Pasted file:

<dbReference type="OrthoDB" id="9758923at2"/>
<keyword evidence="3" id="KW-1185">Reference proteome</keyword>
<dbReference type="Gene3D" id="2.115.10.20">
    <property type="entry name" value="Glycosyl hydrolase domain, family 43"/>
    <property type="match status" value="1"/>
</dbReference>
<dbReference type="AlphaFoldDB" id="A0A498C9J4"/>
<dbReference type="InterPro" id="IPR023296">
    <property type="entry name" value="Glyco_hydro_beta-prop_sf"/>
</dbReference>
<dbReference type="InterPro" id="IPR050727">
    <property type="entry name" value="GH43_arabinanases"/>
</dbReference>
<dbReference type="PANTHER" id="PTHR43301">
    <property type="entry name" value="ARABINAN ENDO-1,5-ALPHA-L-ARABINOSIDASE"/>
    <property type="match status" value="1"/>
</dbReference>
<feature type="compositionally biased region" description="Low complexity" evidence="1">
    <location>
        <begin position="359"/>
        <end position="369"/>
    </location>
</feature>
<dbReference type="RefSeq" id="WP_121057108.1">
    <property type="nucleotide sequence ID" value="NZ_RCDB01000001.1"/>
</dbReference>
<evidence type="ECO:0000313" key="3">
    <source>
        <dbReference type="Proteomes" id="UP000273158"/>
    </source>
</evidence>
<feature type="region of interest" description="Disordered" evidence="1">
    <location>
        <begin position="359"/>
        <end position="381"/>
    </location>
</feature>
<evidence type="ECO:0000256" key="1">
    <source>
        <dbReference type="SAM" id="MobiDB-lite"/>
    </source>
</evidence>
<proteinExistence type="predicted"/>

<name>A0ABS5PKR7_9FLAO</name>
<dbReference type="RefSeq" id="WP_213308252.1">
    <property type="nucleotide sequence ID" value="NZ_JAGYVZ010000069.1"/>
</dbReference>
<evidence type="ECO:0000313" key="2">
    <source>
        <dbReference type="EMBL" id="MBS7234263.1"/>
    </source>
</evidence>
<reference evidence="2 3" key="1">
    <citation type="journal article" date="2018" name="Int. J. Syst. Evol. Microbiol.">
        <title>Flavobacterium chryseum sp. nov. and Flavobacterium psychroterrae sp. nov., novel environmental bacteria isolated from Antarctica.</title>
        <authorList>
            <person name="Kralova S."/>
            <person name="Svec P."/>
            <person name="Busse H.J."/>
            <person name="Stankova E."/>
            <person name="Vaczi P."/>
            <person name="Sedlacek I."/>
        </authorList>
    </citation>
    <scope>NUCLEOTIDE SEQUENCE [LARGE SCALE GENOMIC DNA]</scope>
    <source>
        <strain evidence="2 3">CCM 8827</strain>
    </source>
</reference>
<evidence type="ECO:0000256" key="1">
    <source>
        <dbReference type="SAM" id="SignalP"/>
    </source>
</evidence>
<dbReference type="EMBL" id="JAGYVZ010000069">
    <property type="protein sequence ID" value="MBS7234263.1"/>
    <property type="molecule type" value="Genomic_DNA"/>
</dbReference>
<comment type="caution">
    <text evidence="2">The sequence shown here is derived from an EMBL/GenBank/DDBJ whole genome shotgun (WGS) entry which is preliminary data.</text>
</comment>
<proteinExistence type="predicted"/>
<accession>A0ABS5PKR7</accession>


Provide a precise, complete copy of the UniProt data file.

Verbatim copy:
<dbReference type="OrthoDB" id="9758923at2"/>
<keyword evidence="3" id="KW-1185">Reference proteome</keyword>
<dbReference type="Gene3D" id="2.115.10.20">
    <property type="entry name" value="Glycosyl hydrolase domain, family 43"/>
    <property type="match status" value="1"/>
</dbReference>
<dbReference type="AlphaFoldDB" id="A0A498C9J4"/>
<dbReference type="InterPro" id="IPR023296">
    <property type="entry name" value="Glyco_hydro_beta-prop_sf"/>
</dbReference>
<dbReference type="InterPro" id="IPR050727">
    <property type="entry name" value="GH43_arabinanases"/>
</dbReference>
<dbReference type="PANTHER" id="PTHR43301">
    <property type="entry name" value="ARABINAN ENDO-1,5-ALPHA-L-ARABINOSIDASE"/>
    <property type="match status" value="1"/>
</dbReference>
<feature type="compositionally biased region" description="Low complexity" evidence="1">
    <location>
        <begin position="359"/>
        <end position="369"/>
    </location>
</feature>
<dbReference type="RefSeq" id="WP_121057108.1">
    <property type="nucleotide sequence ID" value="NZ_RCDB01000001.1"/>
</dbReference>
<evidence type="ECO:0000313" key="3">
    <source>
        <dbReference type="Proteomes" id="UP000273158"/>
    </source>
</evidence>
<feature type="region of interest" description="Disordered" evidence="1">
    <location>
        <begin position="359"/>
        <end position="381"/>
    </location>
</feature>
<evidence type="ECO:0000256" key="1">
    <source>
        <dbReference type="SAM" id="MobiDB-lite"/>
    </source>
</evidence>
<proteinExistence type="predicted"/>

<name>A0ABS5PKR7_9FLAO</name>
<dbReference type="RefSeq" id="WP_213308252.1">
    <property type="nucleotide sequence ID" value="NZ_JAGYVZ010000069.1"/>
</dbReference>
<evidence type="ECO:0000313" key="2">
    <source>
        <dbReference type="EMBL" id="MBS7234263.1"/>
    </source>
</evidence>
<reference evidence="2 3" key="1">
    <citation type="journal article" date="2018" name="Int. J. Syst. Evol. Microbiol.">
        <title>Flavobacterium chryseum sp. nov. and Flavobacterium psychroterrae sp. nov., novel environmental bacteria isolated from Antarctica.</title>
        <authorList>
            <person name="Kralova S."/>
            <person name="Svec P."/>
            <person name="Busse H.J."/>
            <person name="Stankova E."/>
            <person name="Vaczi P."/>
            <person name="Sedlacek I."/>
        </authorList>
    </citation>
    <scope>NUCLEOTIDE SEQUENCE [LARGE SCALE GENOMIC DNA]</scope>
    <source>
        <strain evidence="2 3">CCM 8827</strain>
    </source>
</reference>
<evidence type="ECO:0000256" key="1">
    <source>
        <dbReference type="SAM" id="SignalP"/>
    </source>
</evidence>
<dbReference type="EMBL" id="JAGYVZ010000069">
    <property type="protein sequence ID" value="MBS7234263.1"/>
    <property type="molecule type" value="Genomic_DNA"/>
</dbReference>
<comment type="caution">
    <text evidence="2">The sequence shown here is derived from an EMBL/GenBank/DDBJ whole genome shotgun (WGS) entry which is preliminary data.</text>
</comment>
<proteinExistence type="predicted"/>
<accession>A0ABS5PKR7</accession>